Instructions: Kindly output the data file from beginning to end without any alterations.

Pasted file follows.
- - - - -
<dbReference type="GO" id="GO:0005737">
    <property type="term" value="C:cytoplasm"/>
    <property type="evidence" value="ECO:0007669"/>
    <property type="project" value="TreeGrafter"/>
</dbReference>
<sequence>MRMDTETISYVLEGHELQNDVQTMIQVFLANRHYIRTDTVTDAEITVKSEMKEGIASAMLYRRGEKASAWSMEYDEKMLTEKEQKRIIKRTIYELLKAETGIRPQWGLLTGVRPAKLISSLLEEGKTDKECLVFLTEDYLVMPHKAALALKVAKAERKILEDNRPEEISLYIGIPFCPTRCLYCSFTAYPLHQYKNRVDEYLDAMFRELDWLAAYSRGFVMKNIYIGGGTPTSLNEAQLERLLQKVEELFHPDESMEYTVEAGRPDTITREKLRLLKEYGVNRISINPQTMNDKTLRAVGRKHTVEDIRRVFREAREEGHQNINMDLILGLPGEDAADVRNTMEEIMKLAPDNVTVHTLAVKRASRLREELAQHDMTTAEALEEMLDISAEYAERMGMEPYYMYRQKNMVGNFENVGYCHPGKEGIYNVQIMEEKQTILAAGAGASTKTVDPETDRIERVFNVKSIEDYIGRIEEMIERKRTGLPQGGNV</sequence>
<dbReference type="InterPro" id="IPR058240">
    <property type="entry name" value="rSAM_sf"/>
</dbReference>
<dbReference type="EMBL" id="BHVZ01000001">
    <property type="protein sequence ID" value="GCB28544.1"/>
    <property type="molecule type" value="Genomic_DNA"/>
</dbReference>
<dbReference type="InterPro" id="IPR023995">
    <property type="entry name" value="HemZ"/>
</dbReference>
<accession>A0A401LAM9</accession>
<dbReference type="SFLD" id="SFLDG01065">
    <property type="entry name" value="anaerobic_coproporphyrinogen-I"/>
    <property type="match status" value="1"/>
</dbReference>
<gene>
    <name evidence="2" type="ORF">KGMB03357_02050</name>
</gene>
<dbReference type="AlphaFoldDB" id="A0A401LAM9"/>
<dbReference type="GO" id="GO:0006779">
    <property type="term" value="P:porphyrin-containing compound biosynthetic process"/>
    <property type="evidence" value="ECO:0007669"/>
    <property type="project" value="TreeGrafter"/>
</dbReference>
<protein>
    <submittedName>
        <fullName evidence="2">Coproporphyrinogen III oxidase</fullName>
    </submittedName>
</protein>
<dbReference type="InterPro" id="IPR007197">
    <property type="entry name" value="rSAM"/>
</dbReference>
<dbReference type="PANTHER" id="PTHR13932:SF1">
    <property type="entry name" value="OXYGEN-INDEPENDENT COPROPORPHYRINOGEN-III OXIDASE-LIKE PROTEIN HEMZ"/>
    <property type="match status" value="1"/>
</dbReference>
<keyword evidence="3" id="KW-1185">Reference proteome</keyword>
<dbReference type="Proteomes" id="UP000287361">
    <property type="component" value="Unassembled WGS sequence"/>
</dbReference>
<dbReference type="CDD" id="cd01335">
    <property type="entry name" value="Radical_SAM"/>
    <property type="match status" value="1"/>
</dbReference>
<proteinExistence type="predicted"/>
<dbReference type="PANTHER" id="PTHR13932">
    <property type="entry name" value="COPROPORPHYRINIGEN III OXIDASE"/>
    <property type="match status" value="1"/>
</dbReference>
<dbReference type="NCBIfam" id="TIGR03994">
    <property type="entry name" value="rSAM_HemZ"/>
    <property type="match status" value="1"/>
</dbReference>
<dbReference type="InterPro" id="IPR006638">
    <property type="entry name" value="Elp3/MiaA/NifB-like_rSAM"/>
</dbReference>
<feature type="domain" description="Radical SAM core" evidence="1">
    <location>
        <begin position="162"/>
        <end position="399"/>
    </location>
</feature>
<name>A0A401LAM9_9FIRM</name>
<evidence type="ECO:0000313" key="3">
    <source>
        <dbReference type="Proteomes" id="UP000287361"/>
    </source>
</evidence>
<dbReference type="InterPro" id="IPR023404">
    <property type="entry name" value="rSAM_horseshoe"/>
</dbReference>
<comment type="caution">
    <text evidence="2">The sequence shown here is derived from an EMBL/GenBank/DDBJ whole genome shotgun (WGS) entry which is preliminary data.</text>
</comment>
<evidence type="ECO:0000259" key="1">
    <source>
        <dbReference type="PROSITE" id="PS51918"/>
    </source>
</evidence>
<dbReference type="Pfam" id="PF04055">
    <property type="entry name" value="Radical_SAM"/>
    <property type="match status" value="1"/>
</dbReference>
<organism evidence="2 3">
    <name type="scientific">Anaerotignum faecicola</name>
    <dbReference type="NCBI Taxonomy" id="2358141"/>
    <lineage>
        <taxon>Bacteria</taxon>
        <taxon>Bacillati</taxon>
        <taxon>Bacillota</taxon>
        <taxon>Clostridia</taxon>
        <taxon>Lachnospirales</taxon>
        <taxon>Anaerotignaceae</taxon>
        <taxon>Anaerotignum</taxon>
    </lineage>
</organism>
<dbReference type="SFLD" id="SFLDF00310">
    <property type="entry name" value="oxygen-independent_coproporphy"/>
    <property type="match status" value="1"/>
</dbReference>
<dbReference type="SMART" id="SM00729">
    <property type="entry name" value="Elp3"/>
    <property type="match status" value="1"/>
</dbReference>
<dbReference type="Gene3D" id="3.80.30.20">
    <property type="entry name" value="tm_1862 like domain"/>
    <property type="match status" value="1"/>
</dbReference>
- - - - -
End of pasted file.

<dbReference type="GO" id="GO:0005737">
    <property type="term" value="C:cytoplasm"/>
    <property type="evidence" value="ECO:0007669"/>
    <property type="project" value="TreeGrafter"/>
</dbReference>
<sequence>MRMDTETISYVLEGHELQNDVQTMIQVFLANRHYIRTDTVTDAEITVKSEMKEGIASAMLYRRGEKASAWSMEYDEKMLTEKEQKRIIKRTIYELLKAETGIRPQWGLLTGVRPAKLISSLLEEGKTDKECLVFLTEDYLVMPHKAALALKVAKAERKILEDNRPEEISLYIGIPFCPTRCLYCSFTAYPLHQYKNRVDEYLDAMFRELDWLAAYSRGFVMKNIYIGGGTPTSLNEAQLERLLQKVEELFHPDESMEYTVEAGRPDTITREKLRLLKEYGVNRISINPQTMNDKTLRAVGRKHTVEDIRRVFREAREEGHQNINMDLILGLPGEDAADVRNTMEEIMKLAPDNVTVHTLAVKRASRLREELAQHDMTTAEALEEMLDISAEYAERMGMEPYYMYRQKNMVGNFENVGYCHPGKEGIYNVQIMEEKQTILAAGAGASTKTVDPETDRIERVFNVKSIEDYIGRIEEMIERKRTGLPQGGNV</sequence>
<dbReference type="InterPro" id="IPR058240">
    <property type="entry name" value="rSAM_sf"/>
</dbReference>
<dbReference type="EMBL" id="BHVZ01000001">
    <property type="protein sequence ID" value="GCB28544.1"/>
    <property type="molecule type" value="Genomic_DNA"/>
</dbReference>
<dbReference type="InterPro" id="IPR023995">
    <property type="entry name" value="HemZ"/>
</dbReference>
<accession>A0A401LAM9</accession>
<dbReference type="SFLD" id="SFLDG01065">
    <property type="entry name" value="anaerobic_coproporphyrinogen-I"/>
    <property type="match status" value="1"/>
</dbReference>
<gene>
    <name evidence="2" type="ORF">KGMB03357_02050</name>
</gene>
<dbReference type="AlphaFoldDB" id="A0A401LAM9"/>
<dbReference type="GO" id="GO:0006779">
    <property type="term" value="P:porphyrin-containing compound biosynthetic process"/>
    <property type="evidence" value="ECO:0007669"/>
    <property type="project" value="TreeGrafter"/>
</dbReference>
<protein>
    <submittedName>
        <fullName evidence="2">Coproporphyrinogen III oxidase</fullName>
    </submittedName>
</protein>
<dbReference type="InterPro" id="IPR007197">
    <property type="entry name" value="rSAM"/>
</dbReference>
<dbReference type="PANTHER" id="PTHR13932:SF1">
    <property type="entry name" value="OXYGEN-INDEPENDENT COPROPORPHYRINOGEN-III OXIDASE-LIKE PROTEIN HEMZ"/>
    <property type="match status" value="1"/>
</dbReference>
<keyword evidence="3" id="KW-1185">Reference proteome</keyword>
<dbReference type="Proteomes" id="UP000287361">
    <property type="component" value="Unassembled WGS sequence"/>
</dbReference>
<dbReference type="CDD" id="cd01335">
    <property type="entry name" value="Radical_SAM"/>
    <property type="match status" value="1"/>
</dbReference>
<proteinExistence type="predicted"/>
<dbReference type="PANTHER" id="PTHR13932">
    <property type="entry name" value="COPROPORPHYRINIGEN III OXIDASE"/>
    <property type="match status" value="1"/>
</dbReference>
<dbReference type="NCBIfam" id="TIGR03994">
    <property type="entry name" value="rSAM_HemZ"/>
    <property type="match status" value="1"/>
</dbReference>
<dbReference type="InterPro" id="IPR006638">
    <property type="entry name" value="Elp3/MiaA/NifB-like_rSAM"/>
</dbReference>
<feature type="domain" description="Radical SAM core" evidence="1">
    <location>
        <begin position="162"/>
        <end position="399"/>
    </location>
</feature>
<name>A0A401LAM9_9FIRM</name>
<evidence type="ECO:0000313" key="3">
    <source>
        <dbReference type="Proteomes" id="UP000287361"/>
    </source>
</evidence>
<dbReference type="InterPro" id="IPR023404">
    <property type="entry name" value="rSAM_horseshoe"/>
</dbReference>
<comment type="caution">
    <text evidence="2">The sequence shown here is derived from an EMBL/GenBank/DDBJ whole genome shotgun (WGS) entry which is preliminary data.</text>
</comment>
<evidence type="ECO:0000259" key="1">
    <source>
        <dbReference type="PROSITE" id="PS51918"/>
    </source>
</evidence>
<dbReference type="Pfam" id="PF04055">
    <property type="entry name" value="Radical_SAM"/>
    <property type="match status" value="1"/>
</dbReference>
<organism evidence="2 3">
    <name type="scientific">Anaerotignum faecicola</name>
    <dbReference type="NCBI Taxonomy" id="2358141"/>
    <lineage>
        <taxon>Bacteria</taxon>
        <taxon>Bacillati</taxon>
        <taxon>Bacillota</taxon>
        <taxon>Clostridia</taxon>
        <taxon>Lachnospirales</taxon>
        <taxon>Anaerotignaceae</taxon>
        <taxon>Anaerotignum</taxon>
    </lineage>
</organism>
<dbReference type="SFLD" id="SFLDF00310">
    <property type="entry name" value="oxygen-independent_coproporphy"/>
    <property type="match status" value="1"/>
</dbReference>
<dbReference type="SMART" id="SM00729">
    <property type="entry name" value="Elp3"/>
    <property type="match status" value="1"/>
</dbReference>
<dbReference type="Gene3D" id="3.80.30.20">
    <property type="entry name" value="tm_1862 like domain"/>
    <property type="match status" value="1"/>
</dbReference>